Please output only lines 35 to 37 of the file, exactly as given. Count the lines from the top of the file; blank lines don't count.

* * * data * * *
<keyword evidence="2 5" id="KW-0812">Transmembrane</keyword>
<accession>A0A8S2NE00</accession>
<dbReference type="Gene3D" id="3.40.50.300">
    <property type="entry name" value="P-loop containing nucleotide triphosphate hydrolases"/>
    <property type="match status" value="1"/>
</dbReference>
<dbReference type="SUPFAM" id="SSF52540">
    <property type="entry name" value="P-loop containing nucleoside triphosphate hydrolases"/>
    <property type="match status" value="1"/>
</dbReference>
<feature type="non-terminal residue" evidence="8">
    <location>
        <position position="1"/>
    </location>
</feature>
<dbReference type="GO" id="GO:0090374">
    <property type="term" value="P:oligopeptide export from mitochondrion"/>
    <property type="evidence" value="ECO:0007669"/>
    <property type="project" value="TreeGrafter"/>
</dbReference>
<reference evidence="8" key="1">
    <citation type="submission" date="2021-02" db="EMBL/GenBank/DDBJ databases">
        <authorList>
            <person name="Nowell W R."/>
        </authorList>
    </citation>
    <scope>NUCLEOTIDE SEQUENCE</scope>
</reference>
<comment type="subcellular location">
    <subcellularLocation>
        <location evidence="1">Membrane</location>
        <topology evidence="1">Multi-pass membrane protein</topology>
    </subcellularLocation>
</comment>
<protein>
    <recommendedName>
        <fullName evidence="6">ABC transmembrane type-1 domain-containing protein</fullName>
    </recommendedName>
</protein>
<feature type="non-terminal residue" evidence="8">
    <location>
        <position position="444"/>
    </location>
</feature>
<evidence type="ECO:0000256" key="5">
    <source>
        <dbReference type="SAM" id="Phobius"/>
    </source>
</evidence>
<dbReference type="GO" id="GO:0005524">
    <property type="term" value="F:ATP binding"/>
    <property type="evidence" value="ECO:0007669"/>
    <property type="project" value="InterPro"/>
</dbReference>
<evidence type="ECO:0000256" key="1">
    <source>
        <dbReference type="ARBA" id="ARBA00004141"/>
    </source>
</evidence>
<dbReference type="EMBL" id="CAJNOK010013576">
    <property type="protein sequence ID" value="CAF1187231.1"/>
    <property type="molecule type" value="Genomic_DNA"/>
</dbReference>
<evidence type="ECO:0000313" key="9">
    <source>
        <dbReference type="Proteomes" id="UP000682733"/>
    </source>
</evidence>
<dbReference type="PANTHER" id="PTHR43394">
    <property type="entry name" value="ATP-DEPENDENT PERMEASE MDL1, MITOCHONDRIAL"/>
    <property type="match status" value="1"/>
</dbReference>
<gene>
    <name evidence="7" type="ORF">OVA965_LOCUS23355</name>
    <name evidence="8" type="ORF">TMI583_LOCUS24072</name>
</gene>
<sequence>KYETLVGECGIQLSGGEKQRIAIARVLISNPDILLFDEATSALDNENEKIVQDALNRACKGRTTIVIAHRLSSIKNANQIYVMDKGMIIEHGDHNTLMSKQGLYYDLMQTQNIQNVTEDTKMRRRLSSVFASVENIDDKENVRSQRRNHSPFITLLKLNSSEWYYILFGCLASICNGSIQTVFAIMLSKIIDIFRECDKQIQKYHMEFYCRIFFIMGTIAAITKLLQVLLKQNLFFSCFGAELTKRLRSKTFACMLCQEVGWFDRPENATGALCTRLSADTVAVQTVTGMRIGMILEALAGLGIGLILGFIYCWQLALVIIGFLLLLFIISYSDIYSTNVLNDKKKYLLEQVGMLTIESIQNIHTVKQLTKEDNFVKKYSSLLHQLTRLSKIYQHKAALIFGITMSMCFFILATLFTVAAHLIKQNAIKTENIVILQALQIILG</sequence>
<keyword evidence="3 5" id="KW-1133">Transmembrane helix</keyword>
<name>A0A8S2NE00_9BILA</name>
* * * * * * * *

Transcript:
<protein>
    <recommendedName>
        <fullName evidence="6">ABC transmembrane type-1 domain-containing protein</fullName>